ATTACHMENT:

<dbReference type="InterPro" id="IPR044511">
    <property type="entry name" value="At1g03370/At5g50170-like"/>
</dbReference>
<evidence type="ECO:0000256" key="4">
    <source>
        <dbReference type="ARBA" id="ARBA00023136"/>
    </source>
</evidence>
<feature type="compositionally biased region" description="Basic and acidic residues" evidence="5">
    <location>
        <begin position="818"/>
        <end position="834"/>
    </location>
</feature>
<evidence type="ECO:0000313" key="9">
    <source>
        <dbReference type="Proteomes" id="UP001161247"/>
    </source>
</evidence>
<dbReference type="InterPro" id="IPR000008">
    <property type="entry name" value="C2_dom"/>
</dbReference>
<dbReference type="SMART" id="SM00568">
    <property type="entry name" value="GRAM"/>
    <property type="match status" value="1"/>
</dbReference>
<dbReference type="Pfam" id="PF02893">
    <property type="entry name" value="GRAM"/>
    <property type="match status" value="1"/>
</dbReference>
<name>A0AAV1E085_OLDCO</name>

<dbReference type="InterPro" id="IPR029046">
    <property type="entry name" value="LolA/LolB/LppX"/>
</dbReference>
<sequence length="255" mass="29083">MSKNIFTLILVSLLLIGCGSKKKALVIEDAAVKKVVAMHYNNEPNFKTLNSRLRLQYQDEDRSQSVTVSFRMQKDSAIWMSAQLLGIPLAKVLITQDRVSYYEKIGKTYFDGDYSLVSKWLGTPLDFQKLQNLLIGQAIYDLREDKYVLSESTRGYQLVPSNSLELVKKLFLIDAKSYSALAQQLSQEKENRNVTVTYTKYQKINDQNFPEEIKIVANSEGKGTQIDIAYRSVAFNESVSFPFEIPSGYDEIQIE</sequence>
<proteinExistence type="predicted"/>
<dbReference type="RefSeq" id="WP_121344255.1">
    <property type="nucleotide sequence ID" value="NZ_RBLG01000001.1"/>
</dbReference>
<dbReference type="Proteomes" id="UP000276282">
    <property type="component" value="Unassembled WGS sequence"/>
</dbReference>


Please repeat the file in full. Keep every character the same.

<dbReference type="InterPro" id="IPR044511">
    <property type="entry name" value="At1g03370/At5g50170-like"/>
</dbReference>
<evidence type="ECO:0000256" key="4">
    <source>
        <dbReference type="ARBA" id="ARBA00023136"/>
    </source>
</evidence>
<feature type="compositionally biased region" description="Basic and acidic residues" evidence="5">
    <location>
        <begin position="818"/>
        <end position="834"/>
    </location>
</feature>
<evidence type="ECO:0000313" key="9">
    <source>
        <dbReference type="Proteomes" id="UP001161247"/>
    </source>
</evidence>
<dbReference type="InterPro" id="IPR000008">
    <property type="entry name" value="C2_dom"/>
</dbReference>
<dbReference type="SMART" id="SM00568">
    <property type="entry name" value="GRAM"/>
    <property type="match status" value="1"/>
</dbReference>
<dbReference type="Pfam" id="PF02893">
    <property type="entry name" value="GRAM"/>
    <property type="match status" value="1"/>
</dbReference>
<name>A0AAV1E085_OLDCO</name>

<dbReference type="InterPro" id="IPR029046">
    <property type="entry name" value="LolA/LolB/LppX"/>
</dbReference>
<sequence length="255" mass="29083">MSKNIFTLILVSLLLIGCGSKKKALVIEDAAVKKVVAMHYNNEPNFKTLNSRLRLQYQDEDRSQSVTVSFRMQKDSAIWMSAQLLGIPLAKVLITQDRVSYYEKIGKTYFDGDYSLVSKWLGTPLDFQKLQNLLIGQAIYDLREDKYVLSESTRGYQLVPSNSLELVKKLFLIDAKSYSALAQQLSQEKENRNVTVTYTKYQKINDQNFPEEIKIVANSEGKGTQIDIAYRSVAFNESVSFPFEIPSGYDEIQIE</sequence>
<proteinExistence type="predicted"/>
<dbReference type="RefSeq" id="WP_121344255.1">
    <property type="nucleotide sequence ID" value="NZ_RBLG01000001.1"/>
</dbReference>
<dbReference type="Proteomes" id="UP000276282">
    <property type="component" value="Unassembled WGS sequence"/>
</dbReference>